One In Ten Americans Don’t Know Donald Trump Is Accused Of Sexual Harassment, According To New Survey

More Americans are aware of the sexual assault allegations against Bill Cosby than Donald Trump.

many americans don't even realize trump is accused of sexual harassment
Evan Vucci / AP Images

More Americans are aware of the sexual assault allegations against Bill Cosby than Donald Trump.

Only one in 10 Americans claim to have no knowledge that Donald Trump has been accused of sexual harassment, according to a new survey commissioned by Bad Girls Bible.

Last year, sexual harassment became a topic of national conversation, largely started by allegations against Hollywood mogul Harvey Weinstein. Those accusations were followed by accusations of well over 100 famous men, from Kevin Spacey and Louis C.K. to Ben Affleck and dozens of other men. And that’s not to mention Bill Cosby, whose name has been coming up long before the Weinstein allegations broke. Those men have been accused of everything from outright sexual assault to inappropriate comments, as well as everything in between.

None other than the president of the United States is one of those men. In addition to allegations of extramarital affairs brought by both adult film actress Stormy Daniels (real name Stephanie Clifford) and former Playboy model Karen McDougal, the president has also been accused by no fewer than 20 different women of acts of sexual misconduct, according to the Guardian.

However, that news has escaped the attention of 11 percent of Americans.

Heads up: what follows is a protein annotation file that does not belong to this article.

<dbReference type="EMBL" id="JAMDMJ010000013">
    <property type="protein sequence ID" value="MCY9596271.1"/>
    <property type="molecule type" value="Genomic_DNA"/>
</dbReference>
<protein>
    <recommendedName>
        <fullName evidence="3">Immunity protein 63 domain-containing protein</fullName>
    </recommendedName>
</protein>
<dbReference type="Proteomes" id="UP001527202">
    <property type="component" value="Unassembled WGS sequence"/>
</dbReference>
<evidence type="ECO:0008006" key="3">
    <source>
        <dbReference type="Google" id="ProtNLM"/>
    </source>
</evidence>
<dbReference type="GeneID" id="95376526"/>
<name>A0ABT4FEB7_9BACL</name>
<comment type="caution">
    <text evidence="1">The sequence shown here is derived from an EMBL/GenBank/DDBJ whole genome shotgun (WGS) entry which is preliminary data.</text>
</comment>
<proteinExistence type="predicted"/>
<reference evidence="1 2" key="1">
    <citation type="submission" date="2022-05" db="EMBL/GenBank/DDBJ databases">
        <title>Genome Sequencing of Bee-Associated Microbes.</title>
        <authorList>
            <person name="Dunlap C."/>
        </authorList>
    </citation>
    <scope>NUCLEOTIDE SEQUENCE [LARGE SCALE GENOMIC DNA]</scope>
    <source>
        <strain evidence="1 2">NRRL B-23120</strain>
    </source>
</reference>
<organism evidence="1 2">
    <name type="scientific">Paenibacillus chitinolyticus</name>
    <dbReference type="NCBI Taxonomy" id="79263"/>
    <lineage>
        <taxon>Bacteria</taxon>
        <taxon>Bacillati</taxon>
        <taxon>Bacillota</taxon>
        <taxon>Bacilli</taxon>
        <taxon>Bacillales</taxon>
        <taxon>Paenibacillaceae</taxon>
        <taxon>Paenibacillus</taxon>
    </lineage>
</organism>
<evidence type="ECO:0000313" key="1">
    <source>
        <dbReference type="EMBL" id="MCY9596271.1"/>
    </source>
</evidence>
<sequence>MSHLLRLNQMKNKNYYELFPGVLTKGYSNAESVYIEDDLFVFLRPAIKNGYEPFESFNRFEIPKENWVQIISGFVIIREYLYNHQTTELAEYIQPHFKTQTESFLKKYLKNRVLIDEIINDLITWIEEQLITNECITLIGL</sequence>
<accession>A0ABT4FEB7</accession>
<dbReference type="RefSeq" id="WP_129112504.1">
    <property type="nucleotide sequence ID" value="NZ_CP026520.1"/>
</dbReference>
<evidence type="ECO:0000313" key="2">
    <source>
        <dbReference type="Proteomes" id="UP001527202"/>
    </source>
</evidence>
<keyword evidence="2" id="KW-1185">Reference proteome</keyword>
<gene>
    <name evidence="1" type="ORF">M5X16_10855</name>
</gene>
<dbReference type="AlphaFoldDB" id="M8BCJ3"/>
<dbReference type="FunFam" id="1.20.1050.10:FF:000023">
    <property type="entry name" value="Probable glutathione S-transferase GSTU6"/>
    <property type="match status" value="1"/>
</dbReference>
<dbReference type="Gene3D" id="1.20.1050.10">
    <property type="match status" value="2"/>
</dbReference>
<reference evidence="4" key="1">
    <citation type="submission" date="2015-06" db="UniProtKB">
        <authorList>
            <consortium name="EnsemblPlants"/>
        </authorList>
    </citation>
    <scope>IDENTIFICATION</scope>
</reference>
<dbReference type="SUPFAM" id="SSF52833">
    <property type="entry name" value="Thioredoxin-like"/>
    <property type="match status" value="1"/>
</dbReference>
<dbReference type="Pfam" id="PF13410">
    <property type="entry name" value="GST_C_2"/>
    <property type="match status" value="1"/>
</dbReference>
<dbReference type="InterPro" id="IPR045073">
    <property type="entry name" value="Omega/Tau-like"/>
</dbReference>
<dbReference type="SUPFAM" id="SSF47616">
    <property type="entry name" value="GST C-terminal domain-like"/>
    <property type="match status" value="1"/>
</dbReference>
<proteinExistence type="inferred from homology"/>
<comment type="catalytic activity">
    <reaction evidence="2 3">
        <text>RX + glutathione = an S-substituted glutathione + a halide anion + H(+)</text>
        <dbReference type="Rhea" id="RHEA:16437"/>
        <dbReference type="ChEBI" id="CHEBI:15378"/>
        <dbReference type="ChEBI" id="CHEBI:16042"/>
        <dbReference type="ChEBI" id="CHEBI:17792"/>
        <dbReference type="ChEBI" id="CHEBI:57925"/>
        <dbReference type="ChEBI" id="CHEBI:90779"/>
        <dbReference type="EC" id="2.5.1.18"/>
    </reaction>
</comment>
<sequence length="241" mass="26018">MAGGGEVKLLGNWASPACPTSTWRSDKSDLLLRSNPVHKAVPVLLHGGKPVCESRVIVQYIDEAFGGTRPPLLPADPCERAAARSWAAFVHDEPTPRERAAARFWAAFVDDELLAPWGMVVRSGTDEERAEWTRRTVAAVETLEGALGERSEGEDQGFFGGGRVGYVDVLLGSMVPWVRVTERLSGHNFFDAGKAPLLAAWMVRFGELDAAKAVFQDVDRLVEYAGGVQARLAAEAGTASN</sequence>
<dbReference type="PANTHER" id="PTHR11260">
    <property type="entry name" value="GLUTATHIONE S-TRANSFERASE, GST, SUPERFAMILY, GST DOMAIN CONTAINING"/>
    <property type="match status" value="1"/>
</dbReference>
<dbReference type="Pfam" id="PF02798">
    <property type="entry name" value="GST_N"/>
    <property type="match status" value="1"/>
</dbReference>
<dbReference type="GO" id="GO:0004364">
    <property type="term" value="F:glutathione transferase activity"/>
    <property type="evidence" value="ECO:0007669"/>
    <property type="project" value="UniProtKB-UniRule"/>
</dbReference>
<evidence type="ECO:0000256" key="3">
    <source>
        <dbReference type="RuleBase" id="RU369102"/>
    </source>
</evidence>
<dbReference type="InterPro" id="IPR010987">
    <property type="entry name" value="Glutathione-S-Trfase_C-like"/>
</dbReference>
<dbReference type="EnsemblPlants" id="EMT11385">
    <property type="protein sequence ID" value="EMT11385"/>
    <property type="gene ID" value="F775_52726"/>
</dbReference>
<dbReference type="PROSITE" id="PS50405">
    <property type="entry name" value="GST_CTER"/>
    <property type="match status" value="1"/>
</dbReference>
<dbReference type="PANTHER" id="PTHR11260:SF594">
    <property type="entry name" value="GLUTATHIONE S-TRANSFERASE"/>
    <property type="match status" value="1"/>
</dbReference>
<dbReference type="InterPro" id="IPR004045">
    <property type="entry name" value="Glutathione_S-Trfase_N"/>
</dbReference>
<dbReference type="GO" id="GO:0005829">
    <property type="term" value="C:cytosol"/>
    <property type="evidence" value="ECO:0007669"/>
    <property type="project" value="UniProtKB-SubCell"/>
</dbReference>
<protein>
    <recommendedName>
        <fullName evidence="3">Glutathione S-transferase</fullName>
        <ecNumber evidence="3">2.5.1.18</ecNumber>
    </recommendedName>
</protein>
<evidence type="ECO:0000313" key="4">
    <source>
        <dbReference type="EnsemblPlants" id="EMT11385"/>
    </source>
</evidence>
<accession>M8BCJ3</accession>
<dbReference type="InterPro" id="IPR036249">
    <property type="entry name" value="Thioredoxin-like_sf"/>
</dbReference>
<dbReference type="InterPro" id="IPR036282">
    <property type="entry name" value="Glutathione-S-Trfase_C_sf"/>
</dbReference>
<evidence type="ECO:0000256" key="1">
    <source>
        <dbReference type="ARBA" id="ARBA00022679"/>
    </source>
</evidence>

According to the poll commissioned by the magazine, 89 percent of respondents reported being aware of sexual harassment allegations against Donald Trump. Only Bill Cosby could claim more Americans being aware of sexual misconduct allegations against him, with 93 percent of respondents being aware. Next was Harvey Weinstein, with 86 percent of respondents reporting being aware.

As to how interested Americans are in these stories, at least 1 percent report that they don’t care at all about sexual misconduct allegations against powerful men. Fifty percent reported that they follow these stories “somewhat closely,” and 13 percent said that they follow these stories “very closely.”

Perhaps not surprisingly, whether Americans are inclined to believe sexual misconduct allegations against famous men depends both on gender and party affiliation. Seventy-six percent of Democrats say they usually believe that sexual misconduct allegations are true, compared to 45 percent of Republicans. Women in general (63 percent) were more likely to believe sexual assault allegations than men (56 percent). And when both gender and political affiliation are thrown into the mix, the results can be seen in the image below.

As for what all of this means for Donald Trump: likely very little, at least for the short term. Trump has proven remarkably resilient when it comes to scandal, particularly his alleged sexual misconduct. The biggest issue facing his presidency, at least at the moment, is the Russia scandal, which as of this writing has claimed several former associates but has not yet touched the president. Meanwhile, Republicans are hoping Trump’s popularity with his base, as well as a thriving economy, can help the president and his party retain control of Congress following the 2018 mid-term elections.